The space exploration hall can be used for HIL(Hardware in the loop)-Simulations. For example, for docking, capture, and landing maneuvers in space. The spacecrafts, e.g. autonomously docking satellites or lunar lander, which are moved in a simulation, can be moved synchronously with the software simulation in the hall. Therefore, real sensors can be used as HIL and the measurement data can be used for the simulation.
The LDMSS is directly coupled with a newly developed modular software simulator and a 3D visualization. It is possible to implement and evaluate different ways of movement simulation und to control up to two space vehicles. The software simulator is transmitting the results stepwise to the physically existent LDMSS. This ensures that software and hardware supply the same results.
The physical technology demonstrators which can move up to two spacecraft-mockups are brought together by a six-axis robot and a cable-guided 3D motion system (Cable-robot) for the LDMSS. For accurate positioning, the LDMSS also has a visual tracking system through which the current position of the cable-robot can be determined. During the transmission of the simulation results to the LDMSS, the total of 12 unlimited degrees of freedom of the real spacecrafts are converted to the limited 10 degrees of freedom of the robot and the cable-guided motion system. The LDMSS is set up in an environment in which it is possible to control the complete lighting conditions through black-painted walls and a reconfigurable modular lighting system. Therefore, many physical parameters of a space mission can be simulated, evaluated, and demonstrated.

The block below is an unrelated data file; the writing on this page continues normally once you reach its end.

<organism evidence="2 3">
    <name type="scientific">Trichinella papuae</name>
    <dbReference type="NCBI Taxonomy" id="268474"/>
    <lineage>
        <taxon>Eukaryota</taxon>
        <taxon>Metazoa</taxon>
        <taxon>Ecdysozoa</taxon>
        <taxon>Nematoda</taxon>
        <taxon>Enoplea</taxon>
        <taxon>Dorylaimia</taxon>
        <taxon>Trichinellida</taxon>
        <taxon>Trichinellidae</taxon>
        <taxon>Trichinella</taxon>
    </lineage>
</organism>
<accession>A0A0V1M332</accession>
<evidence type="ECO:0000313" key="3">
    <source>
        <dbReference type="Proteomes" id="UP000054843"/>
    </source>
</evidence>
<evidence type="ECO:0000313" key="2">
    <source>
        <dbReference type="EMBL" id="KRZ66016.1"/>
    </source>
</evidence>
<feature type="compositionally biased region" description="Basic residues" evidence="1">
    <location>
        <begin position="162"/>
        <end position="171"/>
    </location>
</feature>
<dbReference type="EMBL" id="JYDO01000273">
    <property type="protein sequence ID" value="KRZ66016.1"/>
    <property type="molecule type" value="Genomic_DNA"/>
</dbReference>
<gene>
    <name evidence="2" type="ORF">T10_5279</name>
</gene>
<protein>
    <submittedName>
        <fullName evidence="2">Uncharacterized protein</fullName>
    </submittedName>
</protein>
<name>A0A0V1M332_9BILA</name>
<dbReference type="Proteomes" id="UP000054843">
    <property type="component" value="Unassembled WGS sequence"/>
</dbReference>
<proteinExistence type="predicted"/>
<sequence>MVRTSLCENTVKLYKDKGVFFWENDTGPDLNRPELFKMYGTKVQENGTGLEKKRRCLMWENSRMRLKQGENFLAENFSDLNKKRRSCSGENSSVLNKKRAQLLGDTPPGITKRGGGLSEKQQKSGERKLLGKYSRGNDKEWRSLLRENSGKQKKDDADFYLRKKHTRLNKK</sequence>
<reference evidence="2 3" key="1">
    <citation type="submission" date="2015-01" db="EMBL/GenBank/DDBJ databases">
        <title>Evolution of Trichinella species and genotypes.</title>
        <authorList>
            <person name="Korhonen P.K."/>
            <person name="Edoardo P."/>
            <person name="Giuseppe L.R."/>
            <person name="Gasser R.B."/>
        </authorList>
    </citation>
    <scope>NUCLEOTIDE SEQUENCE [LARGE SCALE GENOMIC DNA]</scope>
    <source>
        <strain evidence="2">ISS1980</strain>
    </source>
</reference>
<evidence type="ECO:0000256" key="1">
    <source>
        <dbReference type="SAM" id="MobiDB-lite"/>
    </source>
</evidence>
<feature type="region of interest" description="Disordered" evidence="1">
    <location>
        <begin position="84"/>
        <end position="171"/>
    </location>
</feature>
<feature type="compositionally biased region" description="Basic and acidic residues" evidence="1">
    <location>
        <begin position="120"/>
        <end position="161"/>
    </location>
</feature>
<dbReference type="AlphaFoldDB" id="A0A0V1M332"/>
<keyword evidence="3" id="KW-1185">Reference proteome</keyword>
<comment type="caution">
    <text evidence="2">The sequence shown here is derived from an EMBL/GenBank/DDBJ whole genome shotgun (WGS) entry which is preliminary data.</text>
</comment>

The cable-robot is a modified version of a robot camera from the company "SpiderCam". The robot is attached to 8 ropes, which can be controlled in length with 4 winches and pulleys, so that the mount of the cable-robot is able to reach any X,Y and Z-coordinate within its workspace with three translational degrees of freedom.
|number of cables:||8|
|number of winches:||4|
|core of the work area:||6 m x 4 m x 4,50 m|
|repeat accuracy in core of the work area:||ca. +/- 5 mm|
|extended work area:||16 m x 7 m x 5,50 m (LxBxH)|
|min. translational speed:||0,1 mm/s|
|max. translational speed:||2 m/s|